precession of Mercury as a case in point). But there are times when you just do a rough calculation to see if you are on the right track.
Suppose you wanted to determine the pressure and temperature inside the Sun. We could start with a very simple model: assume the Sun is an ideal gas, sitting there quietly under its own weight (known as hydrostatic equilibrium). You would think this is a horrible approximation. The Sun is nothing like an ideal gas, right? It certainly isn’t static. It has flares and convection and is fusing elements in its core. Still, let’s see what our simple model predicts.
In the figures here I’ve graphed the pressure and temperature of the Sun as a function of its radius. All I’ve assumed is that I have a mass of ideal gas equal to the mass of the Sun, held together by its own weight. In astrophysics lingo, this model is one example of what’s known as a polytropic star. The exact shape of the graphs depends on the type of ideal gas you choose, so for these graphs I chose a gas that’s 75% hydrogen and 25% helium, which is roughly the percentages of the Sun.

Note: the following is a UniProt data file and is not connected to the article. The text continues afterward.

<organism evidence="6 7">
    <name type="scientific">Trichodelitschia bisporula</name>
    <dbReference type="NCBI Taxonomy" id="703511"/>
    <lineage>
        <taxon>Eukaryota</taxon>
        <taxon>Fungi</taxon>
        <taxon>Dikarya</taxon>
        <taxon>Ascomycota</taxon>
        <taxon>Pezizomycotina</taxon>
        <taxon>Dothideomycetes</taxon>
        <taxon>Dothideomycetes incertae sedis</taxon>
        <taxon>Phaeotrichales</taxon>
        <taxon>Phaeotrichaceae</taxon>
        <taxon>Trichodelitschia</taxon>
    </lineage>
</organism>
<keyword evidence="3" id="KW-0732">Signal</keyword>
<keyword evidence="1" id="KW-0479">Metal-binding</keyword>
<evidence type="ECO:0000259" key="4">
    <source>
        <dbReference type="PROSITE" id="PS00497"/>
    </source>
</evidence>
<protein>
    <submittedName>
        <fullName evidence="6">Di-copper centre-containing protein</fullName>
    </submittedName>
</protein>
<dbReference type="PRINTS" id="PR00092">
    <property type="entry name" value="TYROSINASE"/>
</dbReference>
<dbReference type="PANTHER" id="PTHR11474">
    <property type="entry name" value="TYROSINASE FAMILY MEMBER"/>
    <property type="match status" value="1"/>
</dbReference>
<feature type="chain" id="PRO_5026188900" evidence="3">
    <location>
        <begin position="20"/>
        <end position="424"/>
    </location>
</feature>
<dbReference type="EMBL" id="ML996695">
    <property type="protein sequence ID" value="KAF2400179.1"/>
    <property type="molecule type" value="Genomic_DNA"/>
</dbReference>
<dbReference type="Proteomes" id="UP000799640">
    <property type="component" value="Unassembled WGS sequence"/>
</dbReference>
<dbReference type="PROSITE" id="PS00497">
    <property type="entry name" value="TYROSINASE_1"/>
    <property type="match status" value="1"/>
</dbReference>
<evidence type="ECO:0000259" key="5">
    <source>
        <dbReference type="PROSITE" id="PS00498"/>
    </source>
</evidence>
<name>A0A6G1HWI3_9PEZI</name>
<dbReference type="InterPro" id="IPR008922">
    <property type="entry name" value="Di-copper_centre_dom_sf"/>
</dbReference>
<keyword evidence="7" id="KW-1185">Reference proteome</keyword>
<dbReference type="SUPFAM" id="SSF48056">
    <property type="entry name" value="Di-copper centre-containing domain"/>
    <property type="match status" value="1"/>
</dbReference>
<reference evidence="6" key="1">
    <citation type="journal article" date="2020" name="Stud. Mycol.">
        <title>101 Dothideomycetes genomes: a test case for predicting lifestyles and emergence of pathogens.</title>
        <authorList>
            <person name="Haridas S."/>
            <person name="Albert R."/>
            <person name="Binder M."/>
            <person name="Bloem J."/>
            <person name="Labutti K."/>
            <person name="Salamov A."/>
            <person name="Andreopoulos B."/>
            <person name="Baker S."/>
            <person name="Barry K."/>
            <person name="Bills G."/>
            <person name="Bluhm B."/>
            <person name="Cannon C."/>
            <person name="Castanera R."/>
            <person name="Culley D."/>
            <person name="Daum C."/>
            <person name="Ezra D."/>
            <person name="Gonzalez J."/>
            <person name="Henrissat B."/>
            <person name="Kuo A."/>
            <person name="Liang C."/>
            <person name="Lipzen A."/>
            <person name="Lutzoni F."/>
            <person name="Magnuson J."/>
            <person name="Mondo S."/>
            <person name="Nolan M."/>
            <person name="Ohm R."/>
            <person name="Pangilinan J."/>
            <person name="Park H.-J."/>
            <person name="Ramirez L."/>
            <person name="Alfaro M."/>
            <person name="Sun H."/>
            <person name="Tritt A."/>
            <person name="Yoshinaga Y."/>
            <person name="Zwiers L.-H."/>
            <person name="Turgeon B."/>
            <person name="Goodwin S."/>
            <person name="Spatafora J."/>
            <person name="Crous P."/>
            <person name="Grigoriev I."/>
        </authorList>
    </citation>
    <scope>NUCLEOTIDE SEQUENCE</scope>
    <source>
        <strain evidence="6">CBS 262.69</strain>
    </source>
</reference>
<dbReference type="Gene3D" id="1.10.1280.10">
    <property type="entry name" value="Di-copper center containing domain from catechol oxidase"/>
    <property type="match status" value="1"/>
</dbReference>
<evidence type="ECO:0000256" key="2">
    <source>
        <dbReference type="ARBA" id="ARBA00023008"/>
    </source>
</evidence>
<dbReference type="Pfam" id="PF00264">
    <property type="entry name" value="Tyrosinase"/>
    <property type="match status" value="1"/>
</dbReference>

The result is that we calculate a central pressure of about 2,500 gigapascal, and a central temperature of about 3.5 million Kelvin. Compared to accepted values, our pressure is too low by a factor of about 100, and our temperature too low by about a factor of 5. Not too bad for such a rough approximation.
That said, even our rough calculation tells us something important. At the pressure and temperature we calculated it is possible for fusion to occur. Our back of the envelope calculation tells us that we should expect the core of our sun to undergo fusion. When this model was first calculated, it was a good first step to understanding what powers the Sun, and it pointed us in the right direction to develop better models.
Sometimes even a simplistic model can be very useful.